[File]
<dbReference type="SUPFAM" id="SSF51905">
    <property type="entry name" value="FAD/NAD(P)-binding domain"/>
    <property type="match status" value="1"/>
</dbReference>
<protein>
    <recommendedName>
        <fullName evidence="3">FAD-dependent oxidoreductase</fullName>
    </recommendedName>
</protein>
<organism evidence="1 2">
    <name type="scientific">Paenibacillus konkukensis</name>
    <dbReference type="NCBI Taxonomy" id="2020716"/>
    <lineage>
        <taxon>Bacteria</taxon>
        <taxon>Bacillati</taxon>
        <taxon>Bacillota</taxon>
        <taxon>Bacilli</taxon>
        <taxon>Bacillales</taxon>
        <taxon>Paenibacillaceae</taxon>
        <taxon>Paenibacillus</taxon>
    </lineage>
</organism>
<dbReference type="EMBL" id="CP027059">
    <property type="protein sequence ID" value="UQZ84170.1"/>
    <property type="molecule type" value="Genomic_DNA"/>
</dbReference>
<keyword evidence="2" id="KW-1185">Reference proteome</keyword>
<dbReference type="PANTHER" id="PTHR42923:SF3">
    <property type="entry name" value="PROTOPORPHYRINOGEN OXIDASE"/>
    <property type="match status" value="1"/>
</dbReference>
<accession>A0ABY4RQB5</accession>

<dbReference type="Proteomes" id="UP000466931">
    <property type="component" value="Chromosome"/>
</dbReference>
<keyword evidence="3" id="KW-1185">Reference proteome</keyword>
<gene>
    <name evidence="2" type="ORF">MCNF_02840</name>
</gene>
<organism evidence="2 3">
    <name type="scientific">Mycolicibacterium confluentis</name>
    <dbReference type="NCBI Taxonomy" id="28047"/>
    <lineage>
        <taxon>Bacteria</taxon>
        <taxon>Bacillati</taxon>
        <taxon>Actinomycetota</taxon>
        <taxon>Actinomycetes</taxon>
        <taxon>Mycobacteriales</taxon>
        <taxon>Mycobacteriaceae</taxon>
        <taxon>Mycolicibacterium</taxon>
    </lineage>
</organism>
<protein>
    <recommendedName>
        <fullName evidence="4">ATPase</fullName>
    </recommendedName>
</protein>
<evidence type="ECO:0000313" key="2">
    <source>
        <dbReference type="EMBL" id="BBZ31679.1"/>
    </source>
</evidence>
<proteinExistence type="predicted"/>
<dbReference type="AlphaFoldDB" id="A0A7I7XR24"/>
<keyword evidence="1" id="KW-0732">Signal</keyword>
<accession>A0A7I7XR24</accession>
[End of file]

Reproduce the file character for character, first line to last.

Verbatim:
<dbReference type="SUPFAM" id="SSF51905">
    <property type="entry name" value="FAD/NAD(P)-binding domain"/>
    <property type="match status" value="1"/>
</dbReference>
<protein>
    <recommendedName>
        <fullName evidence="3">FAD-dependent oxidoreductase</fullName>
    </recommendedName>
</protein>
<organism evidence="1 2">
    <name type="scientific">Paenibacillus konkukensis</name>
    <dbReference type="NCBI Taxonomy" id="2020716"/>
    <lineage>
        <taxon>Bacteria</taxon>
        <taxon>Bacillati</taxon>
        <taxon>Bacillota</taxon>
        <taxon>Bacilli</taxon>
        <taxon>Bacillales</taxon>
        <taxon>Paenibacillaceae</taxon>
        <taxon>Paenibacillus</taxon>
    </lineage>
</organism>
<dbReference type="EMBL" id="CP027059">
    <property type="protein sequence ID" value="UQZ84170.1"/>
    <property type="molecule type" value="Genomic_DNA"/>
</dbReference>
<keyword evidence="2" id="KW-1185">Reference proteome</keyword>
<dbReference type="PANTHER" id="PTHR42923:SF3">
    <property type="entry name" value="PROTOPORPHYRINOGEN OXIDASE"/>
    <property type="match status" value="1"/>
</dbReference>
<accession>A0ABY4RQB5</accession>

<dbReference type="Proteomes" id="UP000466931">
    <property type="component" value="Chromosome"/>
</dbReference>
<keyword evidence="3" id="KW-1185">Reference proteome</keyword>
<gene>
    <name evidence="2" type="ORF">MCNF_02840</name>
</gene>
<organism evidence="2 3">
    <name type="scientific">Mycolicibacterium confluentis</name>
    <dbReference type="NCBI Taxonomy" id="28047"/>
    <lineage>
        <taxon>Bacteria</taxon>
        <taxon>Bacillati</taxon>
        <taxon>Actinomycetota</taxon>
        <taxon>Actinomycetes</taxon>
        <taxon>Mycobacteriales</taxon>
        <taxon>Mycobacteriaceae</taxon>
        <taxon>Mycolicibacterium</taxon>
    </lineage>
</organism>
<protein>
    <recommendedName>
        <fullName evidence="4">ATPase</fullName>
    </recommendedName>
</protein>
<evidence type="ECO:0000313" key="2">
    <source>
        <dbReference type="EMBL" id="BBZ31679.1"/>
    </source>
</evidence>
<proteinExistence type="predicted"/>
<dbReference type="AlphaFoldDB" id="A0A7I7XR24"/>
<keyword evidence="1" id="KW-0732">Signal</keyword>
<accession>A0A7I7XR24</accession>